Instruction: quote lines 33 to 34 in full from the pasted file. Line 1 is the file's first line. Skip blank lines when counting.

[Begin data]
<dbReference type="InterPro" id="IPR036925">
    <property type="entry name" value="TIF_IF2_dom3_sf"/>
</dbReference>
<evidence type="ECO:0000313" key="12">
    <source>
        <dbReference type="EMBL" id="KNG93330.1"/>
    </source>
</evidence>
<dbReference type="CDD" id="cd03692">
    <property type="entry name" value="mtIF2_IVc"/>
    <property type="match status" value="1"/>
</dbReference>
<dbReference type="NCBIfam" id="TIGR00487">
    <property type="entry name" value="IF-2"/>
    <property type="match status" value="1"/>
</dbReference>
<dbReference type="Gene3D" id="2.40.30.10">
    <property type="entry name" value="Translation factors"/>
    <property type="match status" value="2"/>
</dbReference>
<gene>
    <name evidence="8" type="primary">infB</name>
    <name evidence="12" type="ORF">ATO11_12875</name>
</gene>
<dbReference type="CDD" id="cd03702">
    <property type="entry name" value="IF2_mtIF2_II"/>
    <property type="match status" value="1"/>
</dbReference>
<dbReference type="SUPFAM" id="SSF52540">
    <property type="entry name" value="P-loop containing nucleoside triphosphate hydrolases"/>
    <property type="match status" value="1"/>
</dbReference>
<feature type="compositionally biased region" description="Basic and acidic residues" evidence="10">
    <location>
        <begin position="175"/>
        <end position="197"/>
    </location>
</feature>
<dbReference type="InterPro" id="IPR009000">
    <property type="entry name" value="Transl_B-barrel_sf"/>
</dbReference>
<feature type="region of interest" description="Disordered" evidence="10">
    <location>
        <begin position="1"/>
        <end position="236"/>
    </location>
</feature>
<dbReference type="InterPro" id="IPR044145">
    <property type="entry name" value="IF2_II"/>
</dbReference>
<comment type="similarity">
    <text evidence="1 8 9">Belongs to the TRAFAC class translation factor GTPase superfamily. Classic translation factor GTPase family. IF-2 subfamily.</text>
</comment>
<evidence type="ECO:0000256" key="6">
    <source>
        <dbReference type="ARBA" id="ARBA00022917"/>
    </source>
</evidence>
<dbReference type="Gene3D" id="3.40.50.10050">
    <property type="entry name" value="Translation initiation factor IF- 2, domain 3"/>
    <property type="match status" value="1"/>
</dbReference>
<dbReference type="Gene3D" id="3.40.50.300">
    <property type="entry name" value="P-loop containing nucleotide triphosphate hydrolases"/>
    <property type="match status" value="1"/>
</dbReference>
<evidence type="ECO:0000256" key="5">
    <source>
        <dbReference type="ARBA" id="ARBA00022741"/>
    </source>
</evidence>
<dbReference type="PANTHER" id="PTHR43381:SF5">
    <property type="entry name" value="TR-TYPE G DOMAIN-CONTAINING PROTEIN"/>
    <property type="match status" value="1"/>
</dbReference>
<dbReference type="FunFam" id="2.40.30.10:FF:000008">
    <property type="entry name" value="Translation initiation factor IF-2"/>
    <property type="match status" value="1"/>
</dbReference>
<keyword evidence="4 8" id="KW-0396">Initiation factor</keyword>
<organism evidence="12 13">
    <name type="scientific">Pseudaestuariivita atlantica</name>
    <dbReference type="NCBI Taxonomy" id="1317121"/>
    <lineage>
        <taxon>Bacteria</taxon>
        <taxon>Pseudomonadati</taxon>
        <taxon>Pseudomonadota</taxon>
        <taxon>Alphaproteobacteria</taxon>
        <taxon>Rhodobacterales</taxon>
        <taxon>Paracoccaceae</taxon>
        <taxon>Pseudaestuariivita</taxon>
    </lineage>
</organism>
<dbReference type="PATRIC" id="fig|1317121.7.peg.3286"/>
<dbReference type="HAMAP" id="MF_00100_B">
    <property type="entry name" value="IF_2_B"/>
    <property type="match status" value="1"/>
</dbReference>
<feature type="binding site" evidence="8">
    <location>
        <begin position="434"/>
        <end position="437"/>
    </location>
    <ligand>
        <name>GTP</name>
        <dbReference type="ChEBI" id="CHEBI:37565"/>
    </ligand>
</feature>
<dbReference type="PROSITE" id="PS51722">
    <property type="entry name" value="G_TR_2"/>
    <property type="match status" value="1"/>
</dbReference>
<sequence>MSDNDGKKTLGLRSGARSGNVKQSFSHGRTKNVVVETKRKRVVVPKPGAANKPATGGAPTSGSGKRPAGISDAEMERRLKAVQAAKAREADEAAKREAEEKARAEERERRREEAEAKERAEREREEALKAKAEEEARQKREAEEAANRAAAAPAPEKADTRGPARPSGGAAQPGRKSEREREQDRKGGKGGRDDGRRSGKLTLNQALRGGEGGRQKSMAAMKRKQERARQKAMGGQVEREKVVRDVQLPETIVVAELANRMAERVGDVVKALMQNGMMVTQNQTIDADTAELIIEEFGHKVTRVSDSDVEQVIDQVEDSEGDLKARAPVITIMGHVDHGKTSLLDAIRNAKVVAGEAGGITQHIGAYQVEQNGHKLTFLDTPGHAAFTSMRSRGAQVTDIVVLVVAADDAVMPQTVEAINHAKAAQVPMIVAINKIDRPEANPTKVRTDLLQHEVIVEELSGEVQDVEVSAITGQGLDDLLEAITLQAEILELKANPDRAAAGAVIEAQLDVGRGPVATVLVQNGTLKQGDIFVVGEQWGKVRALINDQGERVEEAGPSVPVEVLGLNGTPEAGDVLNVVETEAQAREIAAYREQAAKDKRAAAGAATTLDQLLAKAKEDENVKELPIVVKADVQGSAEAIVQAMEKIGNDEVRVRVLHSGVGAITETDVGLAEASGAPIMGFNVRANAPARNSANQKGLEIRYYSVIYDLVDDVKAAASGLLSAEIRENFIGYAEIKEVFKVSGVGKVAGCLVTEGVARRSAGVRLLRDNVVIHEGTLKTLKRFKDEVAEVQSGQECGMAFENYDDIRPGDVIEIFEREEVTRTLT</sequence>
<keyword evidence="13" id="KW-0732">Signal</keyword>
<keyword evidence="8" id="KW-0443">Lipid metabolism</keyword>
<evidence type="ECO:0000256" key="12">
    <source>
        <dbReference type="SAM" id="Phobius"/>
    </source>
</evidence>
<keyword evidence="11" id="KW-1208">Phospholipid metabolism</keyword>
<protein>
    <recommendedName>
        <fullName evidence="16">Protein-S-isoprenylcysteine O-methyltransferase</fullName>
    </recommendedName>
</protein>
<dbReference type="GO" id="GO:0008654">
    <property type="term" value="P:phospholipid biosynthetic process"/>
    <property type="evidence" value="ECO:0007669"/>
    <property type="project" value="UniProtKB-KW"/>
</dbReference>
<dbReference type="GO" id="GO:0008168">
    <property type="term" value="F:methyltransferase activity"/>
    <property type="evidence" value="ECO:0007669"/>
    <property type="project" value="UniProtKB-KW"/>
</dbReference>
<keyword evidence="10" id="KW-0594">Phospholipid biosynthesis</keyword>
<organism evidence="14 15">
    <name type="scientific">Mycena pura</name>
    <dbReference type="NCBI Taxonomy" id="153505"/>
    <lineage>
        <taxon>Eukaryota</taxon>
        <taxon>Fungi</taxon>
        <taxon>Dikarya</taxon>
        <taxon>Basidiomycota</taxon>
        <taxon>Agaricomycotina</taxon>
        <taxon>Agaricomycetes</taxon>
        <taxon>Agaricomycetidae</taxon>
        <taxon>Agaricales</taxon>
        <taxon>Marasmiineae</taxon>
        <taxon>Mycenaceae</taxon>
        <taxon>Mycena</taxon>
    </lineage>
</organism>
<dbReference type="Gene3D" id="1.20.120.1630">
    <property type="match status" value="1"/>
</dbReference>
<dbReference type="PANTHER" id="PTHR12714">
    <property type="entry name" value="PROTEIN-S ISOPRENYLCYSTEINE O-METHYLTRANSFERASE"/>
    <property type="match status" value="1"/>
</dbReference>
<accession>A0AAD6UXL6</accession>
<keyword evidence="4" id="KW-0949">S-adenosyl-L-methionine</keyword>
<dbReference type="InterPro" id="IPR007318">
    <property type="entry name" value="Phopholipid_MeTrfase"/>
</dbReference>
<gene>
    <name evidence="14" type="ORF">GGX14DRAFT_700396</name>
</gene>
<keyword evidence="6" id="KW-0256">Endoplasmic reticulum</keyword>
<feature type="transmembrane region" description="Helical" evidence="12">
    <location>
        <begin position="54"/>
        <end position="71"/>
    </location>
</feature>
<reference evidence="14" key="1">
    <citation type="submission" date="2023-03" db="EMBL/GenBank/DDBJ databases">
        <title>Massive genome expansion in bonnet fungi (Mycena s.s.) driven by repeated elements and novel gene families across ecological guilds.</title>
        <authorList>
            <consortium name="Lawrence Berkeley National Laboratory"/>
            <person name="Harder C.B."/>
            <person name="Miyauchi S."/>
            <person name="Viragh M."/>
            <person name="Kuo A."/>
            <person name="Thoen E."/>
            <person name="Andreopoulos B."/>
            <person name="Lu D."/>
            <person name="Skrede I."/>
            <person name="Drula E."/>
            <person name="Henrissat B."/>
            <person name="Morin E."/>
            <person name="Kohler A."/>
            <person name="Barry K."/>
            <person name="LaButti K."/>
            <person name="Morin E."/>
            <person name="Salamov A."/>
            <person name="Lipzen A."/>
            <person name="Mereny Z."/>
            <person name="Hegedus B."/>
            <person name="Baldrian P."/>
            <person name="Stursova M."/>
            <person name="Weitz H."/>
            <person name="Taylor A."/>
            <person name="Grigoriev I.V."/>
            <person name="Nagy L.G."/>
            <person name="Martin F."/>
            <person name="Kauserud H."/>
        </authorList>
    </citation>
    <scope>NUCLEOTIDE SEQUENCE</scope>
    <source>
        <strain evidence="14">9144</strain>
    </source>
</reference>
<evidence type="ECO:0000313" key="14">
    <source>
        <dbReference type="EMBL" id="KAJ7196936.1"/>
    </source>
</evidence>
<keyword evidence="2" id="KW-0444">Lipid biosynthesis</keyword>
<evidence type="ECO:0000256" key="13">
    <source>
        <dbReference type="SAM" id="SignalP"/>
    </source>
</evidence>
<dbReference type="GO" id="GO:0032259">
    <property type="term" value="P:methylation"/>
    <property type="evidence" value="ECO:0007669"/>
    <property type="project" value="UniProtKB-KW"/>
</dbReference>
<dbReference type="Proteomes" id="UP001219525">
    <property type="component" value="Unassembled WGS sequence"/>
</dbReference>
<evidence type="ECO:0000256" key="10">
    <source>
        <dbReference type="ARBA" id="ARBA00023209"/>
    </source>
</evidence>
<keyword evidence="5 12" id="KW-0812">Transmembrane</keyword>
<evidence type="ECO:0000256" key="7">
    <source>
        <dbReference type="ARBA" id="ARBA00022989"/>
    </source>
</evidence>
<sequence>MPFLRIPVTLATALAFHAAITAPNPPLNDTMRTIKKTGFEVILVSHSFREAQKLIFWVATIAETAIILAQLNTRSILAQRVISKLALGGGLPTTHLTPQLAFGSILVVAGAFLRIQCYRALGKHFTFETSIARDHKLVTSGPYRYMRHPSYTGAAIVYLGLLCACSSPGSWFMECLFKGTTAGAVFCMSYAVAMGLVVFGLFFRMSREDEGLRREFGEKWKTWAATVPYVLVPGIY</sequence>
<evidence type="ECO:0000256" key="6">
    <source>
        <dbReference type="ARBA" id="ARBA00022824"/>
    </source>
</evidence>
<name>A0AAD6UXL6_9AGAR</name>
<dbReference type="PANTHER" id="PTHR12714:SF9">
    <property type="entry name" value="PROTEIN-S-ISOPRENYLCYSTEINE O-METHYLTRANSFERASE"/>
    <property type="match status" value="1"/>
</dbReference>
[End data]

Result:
<feature type="compositionally biased region" description="Basic and acidic residues" evidence="10">
    <location>